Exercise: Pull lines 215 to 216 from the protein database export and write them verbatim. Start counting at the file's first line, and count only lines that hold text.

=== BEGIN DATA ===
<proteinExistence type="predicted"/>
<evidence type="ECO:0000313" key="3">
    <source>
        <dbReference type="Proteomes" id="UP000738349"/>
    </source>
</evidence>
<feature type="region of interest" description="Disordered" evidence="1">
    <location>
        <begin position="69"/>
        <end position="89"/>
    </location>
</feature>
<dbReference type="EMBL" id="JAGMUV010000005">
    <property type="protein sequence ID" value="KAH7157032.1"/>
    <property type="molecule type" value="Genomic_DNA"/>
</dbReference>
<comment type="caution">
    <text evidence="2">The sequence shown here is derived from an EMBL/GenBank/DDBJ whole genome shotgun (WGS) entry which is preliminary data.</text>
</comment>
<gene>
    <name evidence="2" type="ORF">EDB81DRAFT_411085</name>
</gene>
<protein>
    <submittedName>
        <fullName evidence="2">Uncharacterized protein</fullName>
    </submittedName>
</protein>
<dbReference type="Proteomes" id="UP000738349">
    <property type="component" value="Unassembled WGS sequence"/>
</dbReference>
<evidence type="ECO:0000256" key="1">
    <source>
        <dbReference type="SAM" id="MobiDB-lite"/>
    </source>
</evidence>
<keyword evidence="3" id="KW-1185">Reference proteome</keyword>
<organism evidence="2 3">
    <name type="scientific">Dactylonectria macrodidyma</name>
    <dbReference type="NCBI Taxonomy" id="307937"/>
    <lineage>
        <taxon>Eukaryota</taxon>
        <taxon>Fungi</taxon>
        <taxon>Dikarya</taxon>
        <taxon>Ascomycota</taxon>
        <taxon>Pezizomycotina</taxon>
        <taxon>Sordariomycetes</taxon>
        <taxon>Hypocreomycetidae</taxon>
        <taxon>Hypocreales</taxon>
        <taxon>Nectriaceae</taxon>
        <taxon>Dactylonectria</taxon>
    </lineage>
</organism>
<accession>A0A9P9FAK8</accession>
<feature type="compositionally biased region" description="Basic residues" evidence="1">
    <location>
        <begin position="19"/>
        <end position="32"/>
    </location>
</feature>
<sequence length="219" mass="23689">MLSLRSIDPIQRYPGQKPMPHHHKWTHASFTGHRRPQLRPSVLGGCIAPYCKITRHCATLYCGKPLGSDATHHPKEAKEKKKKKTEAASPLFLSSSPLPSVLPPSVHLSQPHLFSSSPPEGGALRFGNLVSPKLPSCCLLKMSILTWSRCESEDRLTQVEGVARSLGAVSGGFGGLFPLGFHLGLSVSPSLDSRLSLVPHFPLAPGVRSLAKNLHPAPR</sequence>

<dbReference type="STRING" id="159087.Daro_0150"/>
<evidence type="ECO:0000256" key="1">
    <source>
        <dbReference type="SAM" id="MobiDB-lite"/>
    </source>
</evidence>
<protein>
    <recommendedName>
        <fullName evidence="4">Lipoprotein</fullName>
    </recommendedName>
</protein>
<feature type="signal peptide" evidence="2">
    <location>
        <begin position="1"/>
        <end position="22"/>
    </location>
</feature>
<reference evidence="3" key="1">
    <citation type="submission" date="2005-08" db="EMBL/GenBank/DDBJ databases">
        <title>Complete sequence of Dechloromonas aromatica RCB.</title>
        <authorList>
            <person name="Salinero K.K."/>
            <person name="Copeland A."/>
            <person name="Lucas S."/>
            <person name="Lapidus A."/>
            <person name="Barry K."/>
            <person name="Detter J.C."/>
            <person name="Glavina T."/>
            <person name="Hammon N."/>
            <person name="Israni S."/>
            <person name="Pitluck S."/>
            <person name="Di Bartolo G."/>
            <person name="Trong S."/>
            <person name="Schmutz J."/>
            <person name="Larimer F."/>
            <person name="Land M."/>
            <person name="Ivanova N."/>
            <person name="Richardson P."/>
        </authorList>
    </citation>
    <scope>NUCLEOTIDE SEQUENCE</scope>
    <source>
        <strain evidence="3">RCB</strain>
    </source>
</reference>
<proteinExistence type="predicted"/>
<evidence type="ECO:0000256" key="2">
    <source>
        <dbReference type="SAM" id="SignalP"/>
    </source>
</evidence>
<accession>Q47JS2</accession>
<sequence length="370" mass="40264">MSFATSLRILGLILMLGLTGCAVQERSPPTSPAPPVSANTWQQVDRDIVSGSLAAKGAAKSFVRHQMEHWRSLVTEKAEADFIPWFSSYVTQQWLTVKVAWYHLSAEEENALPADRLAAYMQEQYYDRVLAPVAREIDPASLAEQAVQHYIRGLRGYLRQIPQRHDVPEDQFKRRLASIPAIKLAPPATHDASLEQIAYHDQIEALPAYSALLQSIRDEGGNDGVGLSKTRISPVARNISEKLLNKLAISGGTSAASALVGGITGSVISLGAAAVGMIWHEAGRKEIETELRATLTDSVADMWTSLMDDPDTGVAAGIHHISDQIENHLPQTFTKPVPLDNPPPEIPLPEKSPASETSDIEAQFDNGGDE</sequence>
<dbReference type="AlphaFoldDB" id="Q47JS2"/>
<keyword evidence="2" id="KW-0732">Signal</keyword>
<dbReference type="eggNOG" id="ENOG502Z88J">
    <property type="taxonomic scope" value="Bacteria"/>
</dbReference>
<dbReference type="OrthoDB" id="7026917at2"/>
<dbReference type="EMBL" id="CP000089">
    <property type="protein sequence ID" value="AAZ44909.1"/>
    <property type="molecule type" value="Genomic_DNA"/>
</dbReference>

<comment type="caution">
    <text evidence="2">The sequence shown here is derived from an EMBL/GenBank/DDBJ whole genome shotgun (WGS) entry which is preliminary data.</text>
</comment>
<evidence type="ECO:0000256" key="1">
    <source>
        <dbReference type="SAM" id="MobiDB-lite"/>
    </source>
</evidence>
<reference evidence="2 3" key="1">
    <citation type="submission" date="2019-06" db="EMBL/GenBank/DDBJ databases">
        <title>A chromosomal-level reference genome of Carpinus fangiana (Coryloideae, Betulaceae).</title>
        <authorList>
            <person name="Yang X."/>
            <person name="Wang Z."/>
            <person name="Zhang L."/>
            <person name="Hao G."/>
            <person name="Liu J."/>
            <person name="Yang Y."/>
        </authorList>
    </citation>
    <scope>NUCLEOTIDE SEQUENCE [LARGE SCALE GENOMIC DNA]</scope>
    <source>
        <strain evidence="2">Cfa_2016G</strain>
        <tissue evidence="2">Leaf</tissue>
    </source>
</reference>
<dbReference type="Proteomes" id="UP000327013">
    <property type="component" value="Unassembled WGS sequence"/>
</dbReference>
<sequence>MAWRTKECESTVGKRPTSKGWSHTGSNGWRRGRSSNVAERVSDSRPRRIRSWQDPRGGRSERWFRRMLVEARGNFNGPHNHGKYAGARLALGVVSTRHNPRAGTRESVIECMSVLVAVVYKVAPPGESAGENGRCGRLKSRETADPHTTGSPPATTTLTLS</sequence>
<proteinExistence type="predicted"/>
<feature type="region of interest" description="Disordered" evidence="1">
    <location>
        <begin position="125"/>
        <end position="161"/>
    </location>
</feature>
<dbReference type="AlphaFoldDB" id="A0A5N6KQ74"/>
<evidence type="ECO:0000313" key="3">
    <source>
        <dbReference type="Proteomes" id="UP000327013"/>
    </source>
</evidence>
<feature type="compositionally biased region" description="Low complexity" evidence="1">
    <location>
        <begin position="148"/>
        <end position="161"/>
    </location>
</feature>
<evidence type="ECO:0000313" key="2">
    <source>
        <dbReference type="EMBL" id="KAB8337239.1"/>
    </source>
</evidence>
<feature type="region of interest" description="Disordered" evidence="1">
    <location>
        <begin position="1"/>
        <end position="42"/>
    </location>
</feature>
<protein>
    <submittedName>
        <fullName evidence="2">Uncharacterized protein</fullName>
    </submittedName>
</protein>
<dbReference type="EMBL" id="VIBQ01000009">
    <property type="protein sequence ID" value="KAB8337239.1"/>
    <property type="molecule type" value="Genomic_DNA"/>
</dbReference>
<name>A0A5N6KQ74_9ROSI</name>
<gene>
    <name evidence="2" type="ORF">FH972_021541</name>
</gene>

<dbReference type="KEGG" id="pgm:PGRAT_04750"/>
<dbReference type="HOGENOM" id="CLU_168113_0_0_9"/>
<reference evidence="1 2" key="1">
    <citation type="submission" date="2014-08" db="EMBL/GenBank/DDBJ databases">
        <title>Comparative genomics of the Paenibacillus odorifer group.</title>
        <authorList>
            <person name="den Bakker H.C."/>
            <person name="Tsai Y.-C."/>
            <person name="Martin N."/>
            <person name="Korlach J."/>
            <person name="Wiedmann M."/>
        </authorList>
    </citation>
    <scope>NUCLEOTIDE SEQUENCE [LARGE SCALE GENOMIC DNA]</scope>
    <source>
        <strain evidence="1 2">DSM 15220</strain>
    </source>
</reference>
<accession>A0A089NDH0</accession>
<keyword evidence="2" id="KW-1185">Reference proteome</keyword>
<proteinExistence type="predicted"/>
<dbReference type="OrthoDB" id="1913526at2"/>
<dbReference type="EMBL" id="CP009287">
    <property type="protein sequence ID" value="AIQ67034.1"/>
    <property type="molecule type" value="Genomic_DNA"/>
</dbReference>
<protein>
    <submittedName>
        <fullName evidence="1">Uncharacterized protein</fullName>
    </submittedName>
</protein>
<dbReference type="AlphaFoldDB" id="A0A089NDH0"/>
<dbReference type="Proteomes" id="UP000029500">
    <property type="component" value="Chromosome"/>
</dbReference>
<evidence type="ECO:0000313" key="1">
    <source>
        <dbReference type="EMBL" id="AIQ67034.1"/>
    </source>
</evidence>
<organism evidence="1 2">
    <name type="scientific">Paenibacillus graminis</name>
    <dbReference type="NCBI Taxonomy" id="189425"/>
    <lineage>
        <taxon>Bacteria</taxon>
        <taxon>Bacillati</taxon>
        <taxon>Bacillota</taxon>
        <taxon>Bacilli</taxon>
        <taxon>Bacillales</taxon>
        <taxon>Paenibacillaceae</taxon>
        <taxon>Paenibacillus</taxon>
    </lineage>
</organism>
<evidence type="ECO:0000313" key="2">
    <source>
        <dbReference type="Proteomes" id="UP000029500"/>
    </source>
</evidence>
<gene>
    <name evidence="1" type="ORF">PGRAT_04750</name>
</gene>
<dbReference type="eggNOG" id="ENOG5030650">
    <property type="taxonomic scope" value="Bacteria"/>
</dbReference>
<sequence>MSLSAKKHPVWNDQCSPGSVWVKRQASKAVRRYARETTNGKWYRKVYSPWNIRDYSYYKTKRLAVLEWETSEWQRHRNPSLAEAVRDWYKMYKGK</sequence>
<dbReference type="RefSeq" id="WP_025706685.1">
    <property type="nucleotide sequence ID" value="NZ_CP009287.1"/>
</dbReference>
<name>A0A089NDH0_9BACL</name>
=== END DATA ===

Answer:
<accession>A0A089NDH0</accession>
<keyword evidence="2" id="KW-1185">Reference proteome</keyword>